Neuroscience explores Sex, Drugs, and Rock’n’Roll
Researchers have found that the opioid system, responsible for pleasure from natural rewards and drugs, is also needed for the enjoyment of music
Music and drugs activate the same circuits in our brains, according to a new study published last week in Science Reports. The researchers blocked the brain mechanisms that make us feel the reward of drugs and sex. The results suggest that without these mechanisms, we cannot enjoy music either.
The study measured the reaction of the participants when they were listening to different songs. Some of the participants took naltrexone, a drug used to treat alcohol and drug addictions. Under the effects of naltrexone, we cannot feel the reward of a pleasant activity.
The results of the experiment confirmed the hypothesis of the researchers: the participants under effects of the naltrexone did not enjoy the music as much as the other people. The researchers went one step further: they played songs that do not elicit any feelings. Compared to the reaction to the music of their choice, the response of the participants to neutral music was lower in both the participants under the effects of naltrexone and the other participants. But even with the neutral songs, the participants who took the drug had a less significant reaction when compared to the participants who did not take the drug.
The musical choices… included songs by Pink Floyd and David Ghetta, but also works by Mozart and Mahler.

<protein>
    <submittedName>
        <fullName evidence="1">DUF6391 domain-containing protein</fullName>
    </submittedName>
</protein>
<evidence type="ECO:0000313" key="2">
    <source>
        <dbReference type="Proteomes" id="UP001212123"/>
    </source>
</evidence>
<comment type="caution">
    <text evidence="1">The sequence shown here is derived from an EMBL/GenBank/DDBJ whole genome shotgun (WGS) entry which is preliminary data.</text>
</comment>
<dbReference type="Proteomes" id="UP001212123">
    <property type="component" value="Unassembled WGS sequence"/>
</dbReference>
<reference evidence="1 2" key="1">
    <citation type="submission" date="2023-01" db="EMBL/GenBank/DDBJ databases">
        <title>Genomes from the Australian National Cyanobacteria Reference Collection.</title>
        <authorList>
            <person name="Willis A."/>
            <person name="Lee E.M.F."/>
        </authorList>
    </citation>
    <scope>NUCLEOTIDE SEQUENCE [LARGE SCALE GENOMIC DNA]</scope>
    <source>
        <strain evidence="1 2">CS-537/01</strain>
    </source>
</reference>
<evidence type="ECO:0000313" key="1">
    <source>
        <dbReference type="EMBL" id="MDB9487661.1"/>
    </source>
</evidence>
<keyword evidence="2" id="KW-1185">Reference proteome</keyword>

A key element of the study is that the participants had freedom to choose the recordings to listen. The musical taste varies among people, and the researchers wanted to ensure that each participant enjoyed the music. The scientists instructed the participants to choose their favorite songs, or songs that inspired feelings to them.
The musical choices of the participants ranged over different styles. The recordings included songs by Pink Floyd and David Ghetta, but also works by Mozart and Mahler. The researchers looked for neutral songs in previous studies.
The researchers took two sets of measurements to evaluate the response of the subjects of the study. First, each participant controlled a sliding scale from 0 to 100. The higher the value, the more she or he was enjoying the song. At the same time, the researchers measured the physical response, looking for reactions like smiling, frowning or tapping.
the researchers measured the physical response, looking for reactions like smiling, frowning or tapping.
Naltrexone, the drug used for the experiment, targets a series of brain mechanisms known as the pioid system. Several studies suggest that when the opioid receptors are blocked, we cannot experince pleasure. In animals, neuroscientists verified this hypothesis for the pleasure that comes from eating and sex. But animals do not enjoy music as humans do.
The study is the product of a combined effrot from several departments at McGill University, in Canada. The lead author A. Mallik is a PhD candidate in neuroscience, and he worked alongisde members of the deparments of psychology and behavioural neuroscience.
The results suggest a question in the study of human evolution. Like in the proverbial chicken and egg problem, there are two possible scenarios: did humans evolve to enjoy music, or was the music created to exploid the reward mechanisms in our brain? Further research will be required to answer the question.